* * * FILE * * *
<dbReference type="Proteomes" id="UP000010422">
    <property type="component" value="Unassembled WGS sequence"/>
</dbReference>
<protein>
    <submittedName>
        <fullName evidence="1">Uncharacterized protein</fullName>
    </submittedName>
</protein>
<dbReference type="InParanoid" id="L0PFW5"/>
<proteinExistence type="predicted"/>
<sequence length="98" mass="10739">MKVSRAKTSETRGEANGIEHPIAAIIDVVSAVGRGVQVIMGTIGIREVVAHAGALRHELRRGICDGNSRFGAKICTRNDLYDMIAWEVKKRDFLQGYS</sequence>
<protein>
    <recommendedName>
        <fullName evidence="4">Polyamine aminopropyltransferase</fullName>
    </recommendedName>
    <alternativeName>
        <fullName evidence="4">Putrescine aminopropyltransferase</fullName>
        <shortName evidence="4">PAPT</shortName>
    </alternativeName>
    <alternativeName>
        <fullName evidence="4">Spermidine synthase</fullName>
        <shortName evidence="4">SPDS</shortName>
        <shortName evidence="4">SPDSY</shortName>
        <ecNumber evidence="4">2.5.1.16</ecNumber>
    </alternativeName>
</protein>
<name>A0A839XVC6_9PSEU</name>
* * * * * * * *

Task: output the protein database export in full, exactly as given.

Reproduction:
<dbReference type="Proteomes" id="UP000010422">
    <property type="component" value="Unassembled WGS sequence"/>
</dbReference>
<protein>
    <submittedName>
        <fullName evidence="1">Uncharacterized protein</fullName>
    </submittedName>
</protein>
<dbReference type="InParanoid" id="L0PFW5"/>
<proteinExistence type="predicted"/>
<sequence length="98" mass="10739">MKVSRAKTSETRGEANGIEHPIAAIIDVVSAVGRGVQVIMGTIGIREVVAHAGALRHELRRGICDGNSRFGAKICTRNDLYDMIAWEVKKRDFLQGYS</sequence>
<protein>
    <recommendedName>
        <fullName evidence="4">Polyamine aminopropyltransferase</fullName>
    </recommendedName>
    <alternativeName>
        <fullName evidence="4">Putrescine aminopropyltransferase</fullName>
        <shortName evidence="4">PAPT</shortName>
    </alternativeName>
    <alternativeName>
        <fullName evidence="4">Spermidine synthase</fullName>
        <shortName evidence="4">SPDS</shortName>
        <shortName evidence="4">SPDSY</shortName>
        <ecNumber evidence="4">2.5.1.16</ecNumber>
    </alternativeName>
</protein>
<name>A0A839XVC6_9PSEU</name>